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Please use this identifier to cite or link to this item: http://hdl.handle.net/1860/2593

Title: Patient safety: the ethical imperative
Authors: Lachman, Vicki D.
Issue Date: Dec-2007
Publisher: Janneth Publications
Citation: MEDSURG Nursing, 16(6): pp. 401-403.
Abstract: The patient safety imperative began with the landmark report “To Err is Human” (Kohn, Corrigan, & Donaldson, 2000), which shocked the public by revealing that as many as 98,000 people die annually as a result of medical errors. Other research followed that supported the seriousness of the problem (Blendon et al., 2002; Healey, Shackford, Osler, Rogers, & Burns, 2002; Starfield, 2000). A 3-year study (Cook, Hoas, Guttmannova, & Joyner, 2004) conducted in 29 small, rural hospitals in nine western states found that most errors fall within the sphere of nursing practice. Physicians, administrators, and nurses themselves tended to see patient safety as chiefly a nursing responsibility. However, nurses were not seen as members of the decisionmaking team that could remedy the problem. Nurses have the ethical obligation to prevent and manage medical errors. Ethical theories for justification of stance are provided along with suggestions for disclosing errors to patients.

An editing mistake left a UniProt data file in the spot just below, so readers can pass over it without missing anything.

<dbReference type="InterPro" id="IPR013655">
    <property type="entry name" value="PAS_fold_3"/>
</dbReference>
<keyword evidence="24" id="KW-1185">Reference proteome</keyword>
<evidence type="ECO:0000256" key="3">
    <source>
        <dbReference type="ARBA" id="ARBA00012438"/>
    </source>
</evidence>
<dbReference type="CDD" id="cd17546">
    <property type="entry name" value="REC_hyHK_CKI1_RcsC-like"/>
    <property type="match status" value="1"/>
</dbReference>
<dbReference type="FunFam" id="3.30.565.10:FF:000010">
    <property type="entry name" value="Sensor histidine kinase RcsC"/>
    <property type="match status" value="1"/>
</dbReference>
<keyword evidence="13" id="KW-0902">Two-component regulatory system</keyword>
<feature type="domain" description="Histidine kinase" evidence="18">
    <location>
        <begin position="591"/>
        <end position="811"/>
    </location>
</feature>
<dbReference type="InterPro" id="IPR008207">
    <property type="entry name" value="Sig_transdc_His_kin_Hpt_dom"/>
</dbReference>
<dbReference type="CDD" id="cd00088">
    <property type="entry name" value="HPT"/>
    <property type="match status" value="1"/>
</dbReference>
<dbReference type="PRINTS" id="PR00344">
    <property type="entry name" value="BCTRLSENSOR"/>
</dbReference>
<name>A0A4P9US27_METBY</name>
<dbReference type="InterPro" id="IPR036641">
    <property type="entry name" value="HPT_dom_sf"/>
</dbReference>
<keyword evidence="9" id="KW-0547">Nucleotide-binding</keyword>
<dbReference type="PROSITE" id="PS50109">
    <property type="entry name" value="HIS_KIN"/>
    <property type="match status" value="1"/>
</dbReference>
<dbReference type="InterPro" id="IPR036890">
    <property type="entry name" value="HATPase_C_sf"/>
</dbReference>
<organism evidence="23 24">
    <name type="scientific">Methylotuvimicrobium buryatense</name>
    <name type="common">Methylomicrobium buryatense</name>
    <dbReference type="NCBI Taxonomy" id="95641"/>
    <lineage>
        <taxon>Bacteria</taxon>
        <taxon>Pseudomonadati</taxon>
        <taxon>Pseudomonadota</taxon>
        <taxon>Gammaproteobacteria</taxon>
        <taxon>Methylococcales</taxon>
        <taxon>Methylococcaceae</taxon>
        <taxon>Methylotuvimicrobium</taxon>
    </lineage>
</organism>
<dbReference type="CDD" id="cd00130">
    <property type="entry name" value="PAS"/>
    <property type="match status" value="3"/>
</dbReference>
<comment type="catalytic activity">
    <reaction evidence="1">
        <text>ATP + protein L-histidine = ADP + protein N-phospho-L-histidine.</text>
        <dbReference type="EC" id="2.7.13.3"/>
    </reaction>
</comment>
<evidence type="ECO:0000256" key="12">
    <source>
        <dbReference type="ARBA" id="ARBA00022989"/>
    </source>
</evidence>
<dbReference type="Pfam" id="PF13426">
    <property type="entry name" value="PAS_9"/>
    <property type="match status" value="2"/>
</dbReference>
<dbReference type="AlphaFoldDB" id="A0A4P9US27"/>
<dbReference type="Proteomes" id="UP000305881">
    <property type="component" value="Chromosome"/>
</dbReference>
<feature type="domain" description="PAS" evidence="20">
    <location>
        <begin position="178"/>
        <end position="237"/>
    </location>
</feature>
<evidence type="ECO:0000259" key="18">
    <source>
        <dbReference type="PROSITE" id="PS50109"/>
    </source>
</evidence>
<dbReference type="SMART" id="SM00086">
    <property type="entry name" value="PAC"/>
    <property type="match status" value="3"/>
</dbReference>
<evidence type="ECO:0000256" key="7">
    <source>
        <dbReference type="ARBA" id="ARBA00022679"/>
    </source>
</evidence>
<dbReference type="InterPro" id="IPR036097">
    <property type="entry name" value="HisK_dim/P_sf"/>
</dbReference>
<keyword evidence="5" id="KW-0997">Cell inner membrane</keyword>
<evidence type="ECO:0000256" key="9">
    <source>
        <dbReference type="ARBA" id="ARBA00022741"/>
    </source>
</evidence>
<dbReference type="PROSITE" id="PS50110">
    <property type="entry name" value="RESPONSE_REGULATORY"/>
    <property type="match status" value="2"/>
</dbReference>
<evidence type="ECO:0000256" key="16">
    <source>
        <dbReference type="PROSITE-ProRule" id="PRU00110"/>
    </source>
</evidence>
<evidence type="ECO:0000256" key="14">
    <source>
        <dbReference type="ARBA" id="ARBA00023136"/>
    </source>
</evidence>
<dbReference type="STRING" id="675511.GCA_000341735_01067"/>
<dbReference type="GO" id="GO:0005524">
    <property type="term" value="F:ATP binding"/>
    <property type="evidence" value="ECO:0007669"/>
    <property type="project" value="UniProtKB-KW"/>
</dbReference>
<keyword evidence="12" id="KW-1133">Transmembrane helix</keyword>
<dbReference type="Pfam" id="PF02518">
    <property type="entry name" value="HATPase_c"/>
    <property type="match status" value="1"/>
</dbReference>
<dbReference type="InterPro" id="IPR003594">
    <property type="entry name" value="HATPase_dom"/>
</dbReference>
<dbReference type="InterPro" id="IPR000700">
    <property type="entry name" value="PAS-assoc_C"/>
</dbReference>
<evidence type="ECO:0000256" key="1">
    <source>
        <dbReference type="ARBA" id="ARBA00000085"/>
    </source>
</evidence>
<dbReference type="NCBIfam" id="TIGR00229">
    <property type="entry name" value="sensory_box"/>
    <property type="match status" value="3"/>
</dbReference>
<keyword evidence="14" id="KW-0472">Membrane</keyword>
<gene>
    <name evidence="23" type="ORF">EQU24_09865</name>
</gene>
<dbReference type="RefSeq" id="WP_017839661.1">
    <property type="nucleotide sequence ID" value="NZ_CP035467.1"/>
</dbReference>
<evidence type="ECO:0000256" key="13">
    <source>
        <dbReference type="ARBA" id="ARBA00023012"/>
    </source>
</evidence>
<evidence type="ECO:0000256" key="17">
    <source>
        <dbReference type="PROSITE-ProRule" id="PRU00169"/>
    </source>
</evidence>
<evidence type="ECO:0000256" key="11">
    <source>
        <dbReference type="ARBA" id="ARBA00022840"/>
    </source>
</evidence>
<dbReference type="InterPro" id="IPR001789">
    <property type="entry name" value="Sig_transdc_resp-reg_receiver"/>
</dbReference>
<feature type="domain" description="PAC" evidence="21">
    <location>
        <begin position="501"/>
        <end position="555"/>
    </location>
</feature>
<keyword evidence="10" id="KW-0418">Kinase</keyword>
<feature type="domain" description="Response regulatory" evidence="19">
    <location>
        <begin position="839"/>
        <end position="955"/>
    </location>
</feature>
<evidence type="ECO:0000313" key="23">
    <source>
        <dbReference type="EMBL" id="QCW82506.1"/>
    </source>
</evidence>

URI: http://hdl.handle.net/1860/2593
Appears in Collections:Faculty Research and Publications (CNHP)

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